A Fate More Than Death

Hannah Pittard
The Fates Will Find Their Way
(Ecco, 2010)


Hannah Pittard’s debut novel, reminiscent of American Beauty with overtones of Mystic River, reverberates with the delicate soul of dwindling Americana. The Fates Will Find Their Way opens with the disappearance of 16-year-old Nora Lindell, a quiet, boyish, private school student whose unresolved fate forms the engine of the story. Several supporting characters, mostly neighborhood boys, rapidly develop out of their relationships to the missing girl. While the friends she leaves behind trudge forward into a future of suburban domesticity—with wives, children, and workaday jobs—Nora’s spirit escapes suburbia into the boundless realm of imagination. Their collective stories, told through the lens of a nameless narrator, form a beautiful mosaic of the town’s shared grief.

The rest of the novel spirals outward from the event into a full-fledged landscape of “what is lost.” What is lost: illusion, ideology, innocence. We find that each of Pittard’s characters is damaged. Whether shaken by the Lindell girl’s absence (“Trey…confessed to having had sex with Nora the month before. He wondered aloud about whether this might have had something to do with her disappearance.”), inflicted by their own childhood traumas (“Marty never talked about it. It’s not the sort of thing—if it happened to us and not to Marty—we’d have been anxious to share with others.”), or, like our narrator, absorbing the pain and disaffection of others, all of these characters are missing something.

Stories fill the void, and storytelling forms the theme of Pittard’s novel. The author plays with the definition in clever ways, beginning with dictation (via the “phone tree”), and departing, gradually, into varying interpretations (stories we tell ourselves, news stories, films). She clues us in with repeated phrases (“could have,” “maybe,” “of course,” “you’ll remember”) that blossom into vivid scenes. The scenes achieve verisimilitude through a certain feeling of vulnerability. And tying all of them together is the possible yet tragically unrealized life of Nora Lindell.

Nora’s story answers the question of what is lost with versions of what might have become of her. It’s possible that she froze to death wandering through the woods. Or maybe she’s lounging poolside in New Mexico. Or perhaps she’s found solace in the love of a faithful man. Or gone to India. Or died. The real question isn’t what happened to Nora; it’s what would you make your life if you could make it anything? In truth, no less flawed, no less tragic or disappointing.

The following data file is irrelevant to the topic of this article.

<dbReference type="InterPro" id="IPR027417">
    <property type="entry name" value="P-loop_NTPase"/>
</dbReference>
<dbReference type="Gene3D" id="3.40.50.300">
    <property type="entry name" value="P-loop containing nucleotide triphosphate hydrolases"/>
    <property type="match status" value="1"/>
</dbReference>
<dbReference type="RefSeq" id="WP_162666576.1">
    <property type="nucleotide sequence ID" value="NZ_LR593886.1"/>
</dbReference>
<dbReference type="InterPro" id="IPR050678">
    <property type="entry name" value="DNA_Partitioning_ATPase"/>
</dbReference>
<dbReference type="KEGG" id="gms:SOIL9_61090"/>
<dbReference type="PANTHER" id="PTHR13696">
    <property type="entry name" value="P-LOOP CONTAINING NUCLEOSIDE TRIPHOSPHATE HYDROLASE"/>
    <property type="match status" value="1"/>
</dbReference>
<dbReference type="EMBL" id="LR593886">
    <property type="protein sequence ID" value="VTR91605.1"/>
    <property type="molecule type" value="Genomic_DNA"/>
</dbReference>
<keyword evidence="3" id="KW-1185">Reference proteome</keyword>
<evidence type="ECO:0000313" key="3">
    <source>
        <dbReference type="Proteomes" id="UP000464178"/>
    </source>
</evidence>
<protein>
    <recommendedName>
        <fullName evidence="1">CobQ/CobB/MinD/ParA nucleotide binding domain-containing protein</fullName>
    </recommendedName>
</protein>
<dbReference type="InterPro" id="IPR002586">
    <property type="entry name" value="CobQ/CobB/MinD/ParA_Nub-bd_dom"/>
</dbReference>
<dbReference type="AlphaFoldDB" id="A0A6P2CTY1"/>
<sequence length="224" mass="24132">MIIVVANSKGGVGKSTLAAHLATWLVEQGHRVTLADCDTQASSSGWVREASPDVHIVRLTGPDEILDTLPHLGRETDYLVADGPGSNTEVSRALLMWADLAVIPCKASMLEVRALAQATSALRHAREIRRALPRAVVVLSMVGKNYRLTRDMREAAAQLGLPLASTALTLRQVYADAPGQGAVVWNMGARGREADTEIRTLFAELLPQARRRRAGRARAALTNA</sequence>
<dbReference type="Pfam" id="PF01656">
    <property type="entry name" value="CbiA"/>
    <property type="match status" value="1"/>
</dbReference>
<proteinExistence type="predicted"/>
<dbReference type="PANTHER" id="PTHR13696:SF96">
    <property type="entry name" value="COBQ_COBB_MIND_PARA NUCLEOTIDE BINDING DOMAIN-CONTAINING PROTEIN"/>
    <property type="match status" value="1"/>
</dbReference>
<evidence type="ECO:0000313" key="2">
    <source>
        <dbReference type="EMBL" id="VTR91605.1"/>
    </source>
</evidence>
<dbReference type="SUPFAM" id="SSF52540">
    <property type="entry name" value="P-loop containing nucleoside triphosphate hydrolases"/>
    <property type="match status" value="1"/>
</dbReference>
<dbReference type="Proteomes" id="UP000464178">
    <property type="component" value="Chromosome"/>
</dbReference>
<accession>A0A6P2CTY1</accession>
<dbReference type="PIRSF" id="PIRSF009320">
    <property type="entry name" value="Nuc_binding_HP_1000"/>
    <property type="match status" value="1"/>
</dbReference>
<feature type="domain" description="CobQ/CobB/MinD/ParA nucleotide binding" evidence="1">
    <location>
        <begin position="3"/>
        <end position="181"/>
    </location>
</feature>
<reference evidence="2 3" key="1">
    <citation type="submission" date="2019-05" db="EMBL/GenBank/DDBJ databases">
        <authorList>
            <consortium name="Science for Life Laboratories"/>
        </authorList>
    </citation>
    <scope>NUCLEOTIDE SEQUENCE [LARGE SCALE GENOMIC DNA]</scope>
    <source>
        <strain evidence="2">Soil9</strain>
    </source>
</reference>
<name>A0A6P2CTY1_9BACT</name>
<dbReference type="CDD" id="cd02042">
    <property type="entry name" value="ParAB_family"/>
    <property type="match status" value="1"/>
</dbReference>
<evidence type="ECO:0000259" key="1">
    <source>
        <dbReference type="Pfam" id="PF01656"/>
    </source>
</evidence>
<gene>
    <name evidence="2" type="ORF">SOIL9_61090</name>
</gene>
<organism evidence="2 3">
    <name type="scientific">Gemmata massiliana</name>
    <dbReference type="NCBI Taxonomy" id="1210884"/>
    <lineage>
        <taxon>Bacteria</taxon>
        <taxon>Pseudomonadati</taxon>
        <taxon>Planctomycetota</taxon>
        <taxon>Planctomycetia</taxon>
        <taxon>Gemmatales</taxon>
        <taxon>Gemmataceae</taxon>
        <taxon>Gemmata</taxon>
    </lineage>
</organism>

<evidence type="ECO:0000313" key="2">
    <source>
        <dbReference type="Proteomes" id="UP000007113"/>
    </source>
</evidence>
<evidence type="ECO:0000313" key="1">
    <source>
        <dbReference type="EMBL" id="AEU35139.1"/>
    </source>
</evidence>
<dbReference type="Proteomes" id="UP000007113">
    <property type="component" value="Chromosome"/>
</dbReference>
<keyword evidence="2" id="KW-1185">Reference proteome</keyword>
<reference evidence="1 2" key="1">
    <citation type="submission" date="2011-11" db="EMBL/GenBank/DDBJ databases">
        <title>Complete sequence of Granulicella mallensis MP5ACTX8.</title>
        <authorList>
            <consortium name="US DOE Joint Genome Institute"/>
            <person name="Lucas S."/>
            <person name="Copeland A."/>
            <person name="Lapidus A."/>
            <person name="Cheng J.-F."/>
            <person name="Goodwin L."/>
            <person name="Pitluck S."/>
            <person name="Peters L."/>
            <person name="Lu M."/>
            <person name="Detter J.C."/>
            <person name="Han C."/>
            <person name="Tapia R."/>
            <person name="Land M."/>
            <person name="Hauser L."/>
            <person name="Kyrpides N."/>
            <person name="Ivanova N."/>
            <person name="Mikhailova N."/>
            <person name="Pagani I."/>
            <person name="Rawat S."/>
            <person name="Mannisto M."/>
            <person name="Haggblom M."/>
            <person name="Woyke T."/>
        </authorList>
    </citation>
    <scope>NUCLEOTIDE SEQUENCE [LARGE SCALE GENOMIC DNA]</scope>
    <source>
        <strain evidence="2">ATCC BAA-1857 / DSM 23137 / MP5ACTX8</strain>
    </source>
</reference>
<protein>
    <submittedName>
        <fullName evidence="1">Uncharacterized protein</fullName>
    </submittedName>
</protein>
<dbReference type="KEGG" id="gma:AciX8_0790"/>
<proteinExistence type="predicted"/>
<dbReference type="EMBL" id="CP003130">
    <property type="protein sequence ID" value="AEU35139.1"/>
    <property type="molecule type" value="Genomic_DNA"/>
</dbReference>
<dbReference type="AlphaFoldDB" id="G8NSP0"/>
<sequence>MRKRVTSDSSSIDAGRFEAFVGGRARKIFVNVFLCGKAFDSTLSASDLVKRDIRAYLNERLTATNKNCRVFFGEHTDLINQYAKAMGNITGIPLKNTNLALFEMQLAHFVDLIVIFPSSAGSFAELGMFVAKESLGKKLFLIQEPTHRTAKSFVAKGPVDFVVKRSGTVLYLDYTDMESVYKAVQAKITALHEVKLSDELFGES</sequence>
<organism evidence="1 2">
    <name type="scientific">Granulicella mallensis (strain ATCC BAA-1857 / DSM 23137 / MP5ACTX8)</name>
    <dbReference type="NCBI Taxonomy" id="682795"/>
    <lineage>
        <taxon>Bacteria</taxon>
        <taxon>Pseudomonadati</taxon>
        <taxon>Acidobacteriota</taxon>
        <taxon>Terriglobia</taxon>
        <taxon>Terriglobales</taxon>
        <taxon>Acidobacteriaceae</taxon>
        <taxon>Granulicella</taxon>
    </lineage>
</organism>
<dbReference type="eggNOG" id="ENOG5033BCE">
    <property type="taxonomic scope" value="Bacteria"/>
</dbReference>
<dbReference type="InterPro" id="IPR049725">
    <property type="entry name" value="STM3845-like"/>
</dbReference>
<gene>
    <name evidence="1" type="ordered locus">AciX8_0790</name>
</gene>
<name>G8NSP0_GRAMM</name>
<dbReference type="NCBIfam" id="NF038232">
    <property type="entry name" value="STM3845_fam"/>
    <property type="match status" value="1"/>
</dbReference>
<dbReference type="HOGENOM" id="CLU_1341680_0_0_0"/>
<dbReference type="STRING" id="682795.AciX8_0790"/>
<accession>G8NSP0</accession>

I imagine this is what led Pittard to set Fates in suburbia: because there’s no more tragic or disappointing location. If the setting seems blurry at first it’s because Pittard avoids long description in favor of sparing descriptive language. We gather from the “phone tree” that we’re meeting a cluster of families, from references to Halloween that the weather is cool, and finally, from the swing sets, the riverbank, and the shopping mall, that we’re in suburbia. We know that this is going to be a novel about piecing things together. Still, it may not have hurt to give the town a name.

In sum, Pittard’s debut novel is a success, and she’s established herself on my bookshelf as a top-notch storyteller. Clean, simple language makes for incredibly readable text, and humble, realistic plot points carry the reader straight through to the end. At the story’s close, we feel we’ve learned something about ourselves, maybe even come to terms with some of our own grief. We might even feel inspired toward a life of possibility, like Nora—to leave suburbia, go to India, to New Mexico. Anywhere.

Contributor

Sarah Gerard

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